OUR CUSTOMS (MINHAGIM)
Our custom for the Shabbat Shacharit Amidah is to have Ba'al/at Tefilah recite it entirely out loud, without first having the members of the minyan reading Amidah silently. The Halakhic precedent for this custom is stated by Rabbi Simcha Roth of Bet Midrash Virtuali (click here for more information), in his lessons on the Halakhah of Tefillah:
After the cantor has taken three steps back and stood [for a moment] he begins [to recite] the Amidah out loud from the beginning of the benedictions. [He does this] in order to enable anyone who has not [recited] the Amidah [to fulfill the religious duty]. Everyone stands and listens [to his recitation] and answers Amen after each and every benediction - both those who have [already] fulfilled their duty and those who have not fulfilled their duty. [Rambam, Mishneh Torah, Tefillah 9:3]. Click here to see the Hebrew text of this section.
Having completed our review of the Kedushah we can now turn our attention to the remainder of the cantor's repetition. The cantor repeats the central benediction, Kedushat ha-Yom exactly as it was said by the individual worshippers, so it need not detain us here. The same is true of the fifth benediction, Avodah. The sixth of the seven benedictions is known as Hodayah, Thanksgiving. When the cantor begins to recite this benediction the congregation recites a different version, in an undertone.
The Gemara [Sotah 40a] tells us that the great Amora Rav used to say "We give thanks to You, God our Lord, for thanking You" - line 1 above. His contemporary, Shemu'el, used to say "God of all flesh, for thanking You" - line 2. Rabbi Simai used to say "our Creator and the Author of Creation, for thanking you" - line 3. However, in the Yeshiva of Neharde'a they reported that Rabbi Simai used to say "Blessings and thanks to Your great Name for keeping us in life and sustaining us, for thanking You" - line 4. We are then told that Rav Aĥa bar-Ya'akov used to conclude "So do You keep us in life ... and perform Your pleasure with a perfect heart, for thanking You" - line 5 above. Finally, the Gemara reports that Rav Papa says "therefore we say all of them".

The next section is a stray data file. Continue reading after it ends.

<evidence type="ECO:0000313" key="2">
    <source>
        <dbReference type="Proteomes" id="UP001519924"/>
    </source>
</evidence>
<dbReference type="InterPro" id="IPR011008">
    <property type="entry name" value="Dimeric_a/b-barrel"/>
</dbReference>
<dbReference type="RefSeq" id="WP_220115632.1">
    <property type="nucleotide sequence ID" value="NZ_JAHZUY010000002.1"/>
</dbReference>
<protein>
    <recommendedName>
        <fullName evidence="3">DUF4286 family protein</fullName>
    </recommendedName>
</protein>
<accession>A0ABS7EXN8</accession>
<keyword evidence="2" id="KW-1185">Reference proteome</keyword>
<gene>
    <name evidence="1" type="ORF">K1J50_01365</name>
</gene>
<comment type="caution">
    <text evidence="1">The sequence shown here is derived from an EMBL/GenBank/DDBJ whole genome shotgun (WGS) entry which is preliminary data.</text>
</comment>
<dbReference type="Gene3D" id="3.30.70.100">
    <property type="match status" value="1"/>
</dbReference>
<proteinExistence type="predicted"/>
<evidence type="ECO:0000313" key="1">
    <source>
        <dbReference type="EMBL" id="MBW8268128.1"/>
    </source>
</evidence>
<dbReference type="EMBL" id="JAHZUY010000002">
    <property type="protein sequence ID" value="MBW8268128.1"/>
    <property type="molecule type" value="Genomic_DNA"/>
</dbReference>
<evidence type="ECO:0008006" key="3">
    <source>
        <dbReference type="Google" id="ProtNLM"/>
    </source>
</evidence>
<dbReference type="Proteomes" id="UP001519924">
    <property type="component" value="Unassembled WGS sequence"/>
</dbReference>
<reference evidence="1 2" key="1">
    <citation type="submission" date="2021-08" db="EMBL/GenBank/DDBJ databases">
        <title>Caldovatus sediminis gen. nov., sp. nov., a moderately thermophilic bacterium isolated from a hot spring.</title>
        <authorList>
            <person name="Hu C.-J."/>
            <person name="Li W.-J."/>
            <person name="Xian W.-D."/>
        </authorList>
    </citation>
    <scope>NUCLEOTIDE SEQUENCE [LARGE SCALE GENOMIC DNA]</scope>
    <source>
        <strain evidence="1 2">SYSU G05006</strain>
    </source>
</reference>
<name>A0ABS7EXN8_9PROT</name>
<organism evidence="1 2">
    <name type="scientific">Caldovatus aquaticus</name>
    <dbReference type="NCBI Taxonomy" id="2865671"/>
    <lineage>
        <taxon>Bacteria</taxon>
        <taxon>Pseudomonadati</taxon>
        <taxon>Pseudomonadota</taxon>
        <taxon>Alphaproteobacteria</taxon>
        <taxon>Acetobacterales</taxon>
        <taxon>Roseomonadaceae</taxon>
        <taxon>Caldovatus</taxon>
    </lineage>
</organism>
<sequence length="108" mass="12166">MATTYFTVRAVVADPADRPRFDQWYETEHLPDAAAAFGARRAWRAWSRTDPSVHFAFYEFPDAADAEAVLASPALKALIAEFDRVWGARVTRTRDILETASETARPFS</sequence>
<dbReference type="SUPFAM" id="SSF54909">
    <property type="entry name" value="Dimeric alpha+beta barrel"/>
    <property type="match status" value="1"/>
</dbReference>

In Tefillah 066 we started discussing the concept of Heuche Kedushah. Elaine Friedland writes:
This [procedure] is permissible because whoever is not 'knowledgeable' [baki] can fulfull his obligation by listening to the cantor and those who are 'knowledgeable' can recite the Amidah, word for word, together with the cantor. I was brought to this pass because the people were not paying attention to what the cantor was saying during the cantor's repetition: some were chatting one with another and others were going outside, leaving the cantor to recite worthless benedictions [berakhah le-vatalah] because no one was listening. Now, when someone who is not knowledgeable see rabbis and others chatting, spitting and generally behaving like someone who is not at prayer during the cantor's repetition he will do likewise...
Plus ça change plus c'est la même chose! Not much has changed in 800 years of synagogue worship. Elaine asks whether it wouldn't be more appropriate for our situation [nowadays] for the Cantor just to sing the initial blessing plus the Kedushah? Personally I disagree, for reasons I set out in Tefillah 067. However, those who wish to avail themselves of the solution suggestion by Elaine can reread what I wrote in Tefillah 067. But please note, this option is not available on Shabbat at Shaĥarit because of the requirement to immediately append Ge'ulah to tefillah (see Tefillah 050 and Tefillah 067, paragraph 8. However, Rambam's solution is, of course, available.
In Tefillah 067 we discussed the Kedushah in the cantor's repetition. Geoff Garber writes: